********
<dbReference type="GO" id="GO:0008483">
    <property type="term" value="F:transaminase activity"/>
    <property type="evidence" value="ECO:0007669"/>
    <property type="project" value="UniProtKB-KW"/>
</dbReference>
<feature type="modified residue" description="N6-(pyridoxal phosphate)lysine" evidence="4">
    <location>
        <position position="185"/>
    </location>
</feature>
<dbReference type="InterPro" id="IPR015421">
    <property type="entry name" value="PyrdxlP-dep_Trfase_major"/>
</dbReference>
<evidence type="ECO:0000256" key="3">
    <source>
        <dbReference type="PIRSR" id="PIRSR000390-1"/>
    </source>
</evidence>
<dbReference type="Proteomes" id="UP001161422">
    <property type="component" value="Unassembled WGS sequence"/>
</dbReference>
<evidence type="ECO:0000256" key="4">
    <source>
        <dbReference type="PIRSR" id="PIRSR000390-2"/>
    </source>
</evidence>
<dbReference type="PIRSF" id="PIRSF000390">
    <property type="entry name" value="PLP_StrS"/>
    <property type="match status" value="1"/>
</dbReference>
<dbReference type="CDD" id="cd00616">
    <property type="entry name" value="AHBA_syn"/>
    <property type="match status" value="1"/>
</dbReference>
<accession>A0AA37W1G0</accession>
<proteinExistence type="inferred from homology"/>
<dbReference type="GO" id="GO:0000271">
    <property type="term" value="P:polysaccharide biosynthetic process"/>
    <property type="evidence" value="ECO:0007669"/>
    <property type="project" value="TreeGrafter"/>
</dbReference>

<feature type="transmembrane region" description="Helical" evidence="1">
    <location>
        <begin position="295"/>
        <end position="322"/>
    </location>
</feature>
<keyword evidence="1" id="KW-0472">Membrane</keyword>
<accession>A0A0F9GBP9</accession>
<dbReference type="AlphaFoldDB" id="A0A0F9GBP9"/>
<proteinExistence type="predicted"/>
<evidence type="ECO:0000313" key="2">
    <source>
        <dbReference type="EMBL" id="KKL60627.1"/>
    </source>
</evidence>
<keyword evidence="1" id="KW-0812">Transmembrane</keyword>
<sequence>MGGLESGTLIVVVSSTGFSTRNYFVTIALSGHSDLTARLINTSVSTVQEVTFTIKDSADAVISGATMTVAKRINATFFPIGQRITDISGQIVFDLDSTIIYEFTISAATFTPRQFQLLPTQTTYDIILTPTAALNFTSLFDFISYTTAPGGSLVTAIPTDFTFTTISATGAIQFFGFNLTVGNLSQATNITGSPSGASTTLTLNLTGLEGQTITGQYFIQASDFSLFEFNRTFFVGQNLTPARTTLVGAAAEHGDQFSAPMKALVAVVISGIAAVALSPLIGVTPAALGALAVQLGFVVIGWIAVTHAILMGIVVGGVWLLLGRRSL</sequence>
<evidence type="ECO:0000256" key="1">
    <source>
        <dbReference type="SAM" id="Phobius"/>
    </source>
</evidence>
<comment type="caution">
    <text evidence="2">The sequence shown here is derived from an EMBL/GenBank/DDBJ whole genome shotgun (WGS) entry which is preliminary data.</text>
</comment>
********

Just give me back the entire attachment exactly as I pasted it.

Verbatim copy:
<dbReference type="GO" id="GO:0008483">
    <property type="term" value="F:transaminase activity"/>
    <property type="evidence" value="ECO:0007669"/>
    <property type="project" value="UniProtKB-KW"/>
</dbReference>
<feature type="modified residue" description="N6-(pyridoxal phosphate)lysine" evidence="4">
    <location>
        <position position="185"/>
    </location>
</feature>
<dbReference type="InterPro" id="IPR015421">
    <property type="entry name" value="PyrdxlP-dep_Trfase_major"/>
</dbReference>
<evidence type="ECO:0000256" key="3">
    <source>
        <dbReference type="PIRSR" id="PIRSR000390-1"/>
    </source>
</evidence>
<dbReference type="Proteomes" id="UP001161422">
    <property type="component" value="Unassembled WGS sequence"/>
</dbReference>
<evidence type="ECO:0000256" key="4">
    <source>
        <dbReference type="PIRSR" id="PIRSR000390-2"/>
    </source>
</evidence>
<dbReference type="PIRSF" id="PIRSF000390">
    <property type="entry name" value="PLP_StrS"/>
    <property type="match status" value="1"/>
</dbReference>
<dbReference type="CDD" id="cd00616">
    <property type="entry name" value="AHBA_syn"/>
    <property type="match status" value="1"/>
</dbReference>
<accession>A0AA37W1G0</accession>
<proteinExistence type="inferred from homology"/>
<dbReference type="GO" id="GO:0000271">
    <property type="term" value="P:polysaccharide biosynthetic process"/>
    <property type="evidence" value="ECO:0007669"/>
    <property type="project" value="TreeGrafter"/>
</dbReference>

<feature type="transmembrane region" description="Helical" evidence="1">
    <location>
        <begin position="295"/>
        <end position="322"/>
    </location>
</feature>
<keyword evidence="1" id="KW-0472">Membrane</keyword>
<accession>A0A0F9GBP9</accession>
<dbReference type="AlphaFoldDB" id="A0A0F9GBP9"/>
<proteinExistence type="predicted"/>
<evidence type="ECO:0000313" key="2">
    <source>
        <dbReference type="EMBL" id="KKL60627.1"/>
    </source>
</evidence>
<keyword evidence="1" id="KW-0812">Transmembrane</keyword>
<sequence>MGGLESGTLIVVVSSTGFSTRNYFVTIALSGHSDLTARLINTSVSTVQEVTFTIKDSADAVISGATMTVAKRINATFFPIGQRITDISGQIVFDLDSTIIYEFTISAATFTPRQFQLLPTQTTYDIILTPTAALNFTSLFDFISYTTAPGGSLVTAIPTDFTFTTISATGAIQFFGFNLTVGNLSQATNITGSPSGASTTLTLNLTGLEGQTITGQYFIQASDFSLFEFNRTFFVGQNLTPARTTLVGAAAEHGDQFSAPMKALVAVVISGIAAVALSPLIGVTPAALGALAVQLGFVVIGWIAVTHAILMGIVVGGVWLLLGRRSL</sequence>
<evidence type="ECO:0000256" key="1">
    <source>
        <dbReference type="SAM" id="Phobius"/>
    </source>
</evidence>
<comment type="caution">
    <text evidence="2">The sequence shown here is derived from an EMBL/GenBank/DDBJ whole genome shotgun (WGS) entry which is preliminary data.</text>
</comment>